Research


Can sector specific REIT strategies outperform a diversified benchmark?


There have been a lot of attempts by both practitioners and academics to develop a repeatable and consistent investment strategy that can outperform a relevant benchmark in absolute terms, whilst minimising the associated risk measures, be it volatility or maximum drawdown ( the peak to trough percentage) , to deliver superior risk-adjusted returns. Our interest in this topic focusses specifically on the listed real estate (REIT) sector, which is one of 11 separate equity sectors accounting for around 3.5% of the global equity market. The generally accepted benchmark for REIT performance is the FTSE/EPRA/NAREIT Index which comprises the largest REITs, weighted according to their free float market capitalisation (i.e. investible size). Its composition is therefore agnostic to the type of asset (retail, office, industrial etc.) owned by the REITs. The asset composition of the companies in the index is extremely important to fund managers who specialise in the real estate sector, so it is important to isolate the impact on performance of selecting companies by asset type not size (as measured by free float market capitalisation). Companies who have a dominant asset type in their portfolio are designated Specialist (as opposed to Diversified) REITs. In the benchmark the changes to weightings are determined by the change in the free float market capitalisation. A key element of the paper is determining whether an automated trading strategy can be developed to change the portfolio weightings, to improve performance, independent of changes in market capitalisation.

In this paper two specific elements have been examined relating to the performance of portfolios of specialist REITs compared to that of a diversified benchmark:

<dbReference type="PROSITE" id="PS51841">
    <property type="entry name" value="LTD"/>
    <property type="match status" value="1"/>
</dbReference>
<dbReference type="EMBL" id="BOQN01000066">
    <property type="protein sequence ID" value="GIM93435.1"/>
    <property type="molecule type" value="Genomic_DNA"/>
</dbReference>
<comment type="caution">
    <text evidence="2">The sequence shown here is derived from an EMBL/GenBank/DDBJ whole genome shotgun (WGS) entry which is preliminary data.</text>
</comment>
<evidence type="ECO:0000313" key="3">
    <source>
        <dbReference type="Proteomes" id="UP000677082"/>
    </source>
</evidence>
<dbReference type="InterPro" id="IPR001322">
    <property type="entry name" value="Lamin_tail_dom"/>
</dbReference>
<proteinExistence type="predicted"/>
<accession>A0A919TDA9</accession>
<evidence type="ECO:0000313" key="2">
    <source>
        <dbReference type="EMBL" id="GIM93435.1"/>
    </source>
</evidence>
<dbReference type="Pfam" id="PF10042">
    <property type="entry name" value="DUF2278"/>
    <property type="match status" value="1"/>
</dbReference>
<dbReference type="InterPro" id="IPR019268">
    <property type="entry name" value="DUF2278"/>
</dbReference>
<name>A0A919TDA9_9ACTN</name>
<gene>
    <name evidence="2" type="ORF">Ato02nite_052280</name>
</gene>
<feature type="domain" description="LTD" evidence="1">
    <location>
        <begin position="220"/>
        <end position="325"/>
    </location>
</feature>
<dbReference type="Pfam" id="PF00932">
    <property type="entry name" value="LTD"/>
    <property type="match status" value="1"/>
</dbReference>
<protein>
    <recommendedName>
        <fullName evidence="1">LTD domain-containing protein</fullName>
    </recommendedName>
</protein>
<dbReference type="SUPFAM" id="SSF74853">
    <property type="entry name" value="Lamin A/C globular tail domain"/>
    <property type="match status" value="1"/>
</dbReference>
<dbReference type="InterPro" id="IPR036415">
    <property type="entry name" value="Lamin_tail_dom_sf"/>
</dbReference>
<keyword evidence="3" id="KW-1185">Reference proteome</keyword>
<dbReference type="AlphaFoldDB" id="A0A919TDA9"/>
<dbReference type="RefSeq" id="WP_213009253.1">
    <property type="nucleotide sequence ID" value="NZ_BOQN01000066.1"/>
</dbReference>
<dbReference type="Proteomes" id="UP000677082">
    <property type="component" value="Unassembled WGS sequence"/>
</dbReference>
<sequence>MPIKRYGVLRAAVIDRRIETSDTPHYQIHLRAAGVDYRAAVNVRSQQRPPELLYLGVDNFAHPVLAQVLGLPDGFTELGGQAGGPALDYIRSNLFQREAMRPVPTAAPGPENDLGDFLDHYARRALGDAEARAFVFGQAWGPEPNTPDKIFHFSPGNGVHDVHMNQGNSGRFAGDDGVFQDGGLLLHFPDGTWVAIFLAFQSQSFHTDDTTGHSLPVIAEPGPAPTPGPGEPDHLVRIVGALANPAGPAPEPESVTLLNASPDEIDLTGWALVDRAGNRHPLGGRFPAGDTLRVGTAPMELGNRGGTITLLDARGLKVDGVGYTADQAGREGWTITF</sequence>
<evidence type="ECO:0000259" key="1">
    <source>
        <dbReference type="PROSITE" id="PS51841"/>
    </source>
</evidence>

Firstly, whether automated portfolio weightings of sector specific REITs can be created that can outperform a diversified free-float market capitalisation based FTSE/EPRA/NAREIT EPRA benchmark. In contrast to the free-float market capitalisation weighting of the benchmark index, four alternative portfolio weighting strategies are considered, namely; Equal Weight, Minimum Variance, Maximum Sharpe and Risk Parity. These result in very different portfolio weightings to the index. The size of the US REIT market allows a high degree of specialisation amongst the individual companies, which enables investors to assemble portfolios with weightings based on individual property types rather than merely market capitalisation

Secondly, given that Maximum Drawdown for single sectors (be it asset specific such as Offices, or indeed equity specific such as REITs) is a major concern for practitioners we investigate whether the application of automated Trend Following strategies as an overlay to the initial portfolios can improve risk-adjusted results. The data used for this study is from NAREIT the US for the period 1995-2015 and from EPRA for the extended dataset which includes Europe and Asia for the period 2007-2015.